How Realist Is India’s National Security Policy?
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In managing national security, how Realist is India in terms of cultivating and using power and especially military power? A conventional view of India is that it has been uncomfortable with Realism or ‘power politics’ as a guide to policy. This volume shows that been more Realist than is generally recognized and that it has increasingly become comfortable with power in the service of its interests.
The essays in this volume
• Examine the different aspects and types of realism in India’s national security policy
• Include a range of perspectives from academics as well as former military officers and diplomats
• Focus on India’s military and foreign policy in dealing with China, Pakistan, the United States, Southeast Asia, and West Asia.
This key volume will be indispensable to scholars and researchers of politics and international relations, defence and strategic studies, and South Asian studies and to government officials, journalists, and general readers interested in the external dimensions of India’s national security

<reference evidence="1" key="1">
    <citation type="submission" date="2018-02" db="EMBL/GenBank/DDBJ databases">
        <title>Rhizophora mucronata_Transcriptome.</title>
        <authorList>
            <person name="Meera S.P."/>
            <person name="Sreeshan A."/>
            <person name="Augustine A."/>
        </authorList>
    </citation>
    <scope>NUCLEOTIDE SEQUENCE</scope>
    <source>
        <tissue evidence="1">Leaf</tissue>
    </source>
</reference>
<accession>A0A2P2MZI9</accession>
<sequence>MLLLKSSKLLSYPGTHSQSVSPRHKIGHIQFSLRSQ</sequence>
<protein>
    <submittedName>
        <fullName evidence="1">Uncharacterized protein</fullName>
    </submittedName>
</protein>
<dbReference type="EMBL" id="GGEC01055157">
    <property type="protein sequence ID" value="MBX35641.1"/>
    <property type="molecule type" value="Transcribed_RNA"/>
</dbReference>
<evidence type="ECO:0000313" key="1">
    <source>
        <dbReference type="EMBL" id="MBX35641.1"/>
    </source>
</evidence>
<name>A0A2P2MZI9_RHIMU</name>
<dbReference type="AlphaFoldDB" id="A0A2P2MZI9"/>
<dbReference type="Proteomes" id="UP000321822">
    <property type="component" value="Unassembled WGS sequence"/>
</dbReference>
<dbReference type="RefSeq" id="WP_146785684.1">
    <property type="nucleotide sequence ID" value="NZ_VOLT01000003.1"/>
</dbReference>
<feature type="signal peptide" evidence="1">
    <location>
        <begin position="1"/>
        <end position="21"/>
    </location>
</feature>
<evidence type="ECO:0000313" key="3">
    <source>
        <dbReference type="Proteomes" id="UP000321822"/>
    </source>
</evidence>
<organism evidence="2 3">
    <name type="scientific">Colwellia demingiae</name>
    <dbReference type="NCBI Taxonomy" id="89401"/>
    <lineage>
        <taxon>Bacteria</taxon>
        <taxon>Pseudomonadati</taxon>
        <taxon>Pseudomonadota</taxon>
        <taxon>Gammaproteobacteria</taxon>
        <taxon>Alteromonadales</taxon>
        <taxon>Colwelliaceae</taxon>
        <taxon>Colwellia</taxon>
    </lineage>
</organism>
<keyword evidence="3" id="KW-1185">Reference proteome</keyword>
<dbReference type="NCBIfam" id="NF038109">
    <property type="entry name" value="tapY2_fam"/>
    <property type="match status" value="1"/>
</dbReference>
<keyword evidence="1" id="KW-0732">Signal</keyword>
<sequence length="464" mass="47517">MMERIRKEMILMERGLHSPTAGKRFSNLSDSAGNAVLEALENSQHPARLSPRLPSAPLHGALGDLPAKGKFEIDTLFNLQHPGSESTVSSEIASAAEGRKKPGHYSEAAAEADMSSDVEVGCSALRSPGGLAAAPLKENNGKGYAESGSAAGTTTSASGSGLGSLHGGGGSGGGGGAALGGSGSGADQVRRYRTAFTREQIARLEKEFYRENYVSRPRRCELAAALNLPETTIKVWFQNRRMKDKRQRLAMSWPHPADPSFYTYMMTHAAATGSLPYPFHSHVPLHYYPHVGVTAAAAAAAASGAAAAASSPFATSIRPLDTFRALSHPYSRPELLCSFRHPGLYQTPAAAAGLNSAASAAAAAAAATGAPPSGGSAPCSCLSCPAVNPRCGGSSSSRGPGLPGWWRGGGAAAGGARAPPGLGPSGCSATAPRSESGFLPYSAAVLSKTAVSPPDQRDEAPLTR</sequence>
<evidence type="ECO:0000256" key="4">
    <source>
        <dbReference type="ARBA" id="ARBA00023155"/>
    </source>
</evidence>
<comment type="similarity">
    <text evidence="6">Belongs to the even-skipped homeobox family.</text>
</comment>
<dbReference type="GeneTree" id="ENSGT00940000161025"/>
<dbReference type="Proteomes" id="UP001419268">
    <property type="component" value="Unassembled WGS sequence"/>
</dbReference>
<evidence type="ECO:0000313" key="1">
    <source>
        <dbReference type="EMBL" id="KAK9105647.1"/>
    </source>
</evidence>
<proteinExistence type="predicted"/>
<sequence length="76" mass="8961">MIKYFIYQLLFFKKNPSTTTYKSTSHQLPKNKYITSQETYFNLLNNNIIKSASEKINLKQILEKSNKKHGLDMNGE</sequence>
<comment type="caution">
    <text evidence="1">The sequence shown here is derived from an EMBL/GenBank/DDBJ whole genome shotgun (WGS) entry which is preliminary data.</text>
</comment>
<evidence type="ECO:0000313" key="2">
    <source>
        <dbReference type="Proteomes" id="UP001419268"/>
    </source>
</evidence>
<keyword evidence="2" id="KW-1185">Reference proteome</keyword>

Table of Contents
Introduction: Is India a Realist Power? 1. Deconstructing Indian Realism 2. Is India Realist? 3. Indian Realisms and Grand Strategic Choices 4. A Journey Without a Destination: The Cultural-Economy of a Great Power 5. India’s Realist Nuclear Posture for the 21st Century 6. Tactical Realism of India’s Conventional Military 7. The Real Tension Between Industrialisation and Indigenisation: How Realistic Is India’s Approach to Self-Reliance in Armaments? 8. Indian Foreign Policy Realism and India’s West Asia Policy 9. Look East, Act East: How Realist are Indian Policies Towards the ASEAN States? 10. India's Moderated Realism vs. China's Hard Realism 11. India and the United States: Clashing Interests and Geopolitics 12. Costs to India, Pakistan of Confrontational Policies: Regional Challenges and Opportunities
Kanti Bajpai is Wilmar Professor of Asian Studies, Lee Kuan Yew School of Public Policy, National University of Singapore. His research interests are strategic culture studies, India’s foreign policy and national security, and South Asia. His most recent books are India Versus China: Why They Are Not Friends (2021) and the co-edited volume Routledge Handbook of China-India Relations (2020).